Having diagnosed a feeling or a situation or a place, an artist may be forever associated with it. We understand bureaucratic obfuscation that borders on terror, for example, in large part thanks to Kafka. A child’s face may have an uncanny resemblance to one in a Mary Cassatt painting, as if the artist had seen that particular face before you did. Many varieties of bourgeois ennui sometimes seem to have been invented (and not just depicted) by Chekhov. Graham Greene placed his own distinctive copyright on shabby little equatorial police states infused with self-pitying melancholy—Greeneland. When Wilde wrote in “The Decay of Lying” that “Life imitates Art far more than Art imitates Life,” he implied that many experiences, thanks to art, have already established themselves as clichés when a person arrives at them for the first time. By now, for an educated person, a fresh experience of the Kafkaesque may be rare. To cite another instance of belatedness: in middle age I drove across Utah, thinking that Monument Valley looked like a background for a John Ford movie, which indeed it had been, many times. The entire landscape was boring and exasperatingly familiar to me even though I had never actually been there before.
If you have read several books by Don DeLillo, sooner or later you will have a Don DeLillo moment. Mine occurred in May 2010, in the Museum of Modern Art, at the Marina Abramović exhibition “The Artist Is Present.” I was fascinated, but not by the particulars of her performance art, although they were interesting enough. Her manner of sitting utterly still for hours and staring at one volunteer after another positioned a few feet across from her compelled the attention of the crowd, as did the naked (and often jarringly beautiful), immobilized, blank-faced models and dancers who were also part of the exhibition.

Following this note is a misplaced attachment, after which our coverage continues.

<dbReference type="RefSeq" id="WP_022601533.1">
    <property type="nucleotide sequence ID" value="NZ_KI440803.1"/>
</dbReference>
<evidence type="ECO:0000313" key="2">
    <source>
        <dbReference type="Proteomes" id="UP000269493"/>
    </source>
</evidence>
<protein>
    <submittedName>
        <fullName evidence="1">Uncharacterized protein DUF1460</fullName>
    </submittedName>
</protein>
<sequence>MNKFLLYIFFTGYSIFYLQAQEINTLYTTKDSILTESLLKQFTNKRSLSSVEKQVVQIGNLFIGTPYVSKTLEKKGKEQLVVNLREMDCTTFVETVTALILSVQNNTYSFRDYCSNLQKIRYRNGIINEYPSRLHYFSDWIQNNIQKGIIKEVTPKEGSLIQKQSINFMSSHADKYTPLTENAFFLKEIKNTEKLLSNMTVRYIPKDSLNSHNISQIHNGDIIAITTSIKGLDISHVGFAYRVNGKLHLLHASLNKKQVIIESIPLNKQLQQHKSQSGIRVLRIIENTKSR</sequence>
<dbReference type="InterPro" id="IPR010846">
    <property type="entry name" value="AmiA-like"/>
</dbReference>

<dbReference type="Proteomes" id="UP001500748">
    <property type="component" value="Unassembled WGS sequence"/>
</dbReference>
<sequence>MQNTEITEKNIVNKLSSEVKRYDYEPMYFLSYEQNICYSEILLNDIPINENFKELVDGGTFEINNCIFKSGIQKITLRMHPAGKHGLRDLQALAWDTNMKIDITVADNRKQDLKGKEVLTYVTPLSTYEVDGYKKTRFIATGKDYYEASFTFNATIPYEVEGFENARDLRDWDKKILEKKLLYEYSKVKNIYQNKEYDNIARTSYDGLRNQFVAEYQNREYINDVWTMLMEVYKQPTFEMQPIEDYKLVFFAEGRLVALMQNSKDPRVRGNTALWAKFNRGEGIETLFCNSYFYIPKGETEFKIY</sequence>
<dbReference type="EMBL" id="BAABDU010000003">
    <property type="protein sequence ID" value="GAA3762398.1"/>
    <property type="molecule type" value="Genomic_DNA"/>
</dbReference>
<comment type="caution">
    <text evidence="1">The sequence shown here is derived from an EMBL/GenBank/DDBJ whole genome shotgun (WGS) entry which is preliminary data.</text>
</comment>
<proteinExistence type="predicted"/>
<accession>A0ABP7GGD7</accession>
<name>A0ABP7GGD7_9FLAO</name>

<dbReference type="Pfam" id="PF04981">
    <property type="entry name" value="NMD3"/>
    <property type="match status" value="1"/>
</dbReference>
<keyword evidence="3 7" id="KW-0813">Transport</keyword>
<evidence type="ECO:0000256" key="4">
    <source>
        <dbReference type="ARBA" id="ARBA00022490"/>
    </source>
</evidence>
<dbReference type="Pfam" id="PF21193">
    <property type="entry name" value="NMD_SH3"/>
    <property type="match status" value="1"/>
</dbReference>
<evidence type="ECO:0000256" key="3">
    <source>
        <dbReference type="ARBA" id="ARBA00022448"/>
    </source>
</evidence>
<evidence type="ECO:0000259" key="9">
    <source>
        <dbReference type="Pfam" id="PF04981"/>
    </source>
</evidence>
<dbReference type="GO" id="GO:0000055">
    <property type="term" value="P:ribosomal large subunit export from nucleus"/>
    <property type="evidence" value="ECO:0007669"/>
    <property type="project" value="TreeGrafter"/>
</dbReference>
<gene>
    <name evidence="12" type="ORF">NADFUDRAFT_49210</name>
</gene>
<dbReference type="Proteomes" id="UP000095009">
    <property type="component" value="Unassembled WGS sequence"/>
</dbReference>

What made me think of DeLillo at MoMA was not the art, however, but the spectators. They were all transfixed. They stared at Abramović and her collaborators as if the performers’ trance states were contagious. A kind of communal hypnosis seemed to be at work. I had never seen anything like it. On the day I was there, the usually noisy galleries had settled down into a low murmur, though I did hear nervous laughter coming from unhip oldsters. An intriguing collective project was going on, but no one seemed to know exactly what it was. I half-expected to spot DeLillo somewhere in the crowd, patiently watching the spectators who were watching the immobilized performers who, like pretty narcissists, were staring off into space at nothing. You could glance at anything, but your glance would never be acknowledged by anybody. Something importantly autistic was in the air.
Increasingly, DeLillo has turned his attention in his recent books to trance states that have little or no actual content but for that very reason have become…
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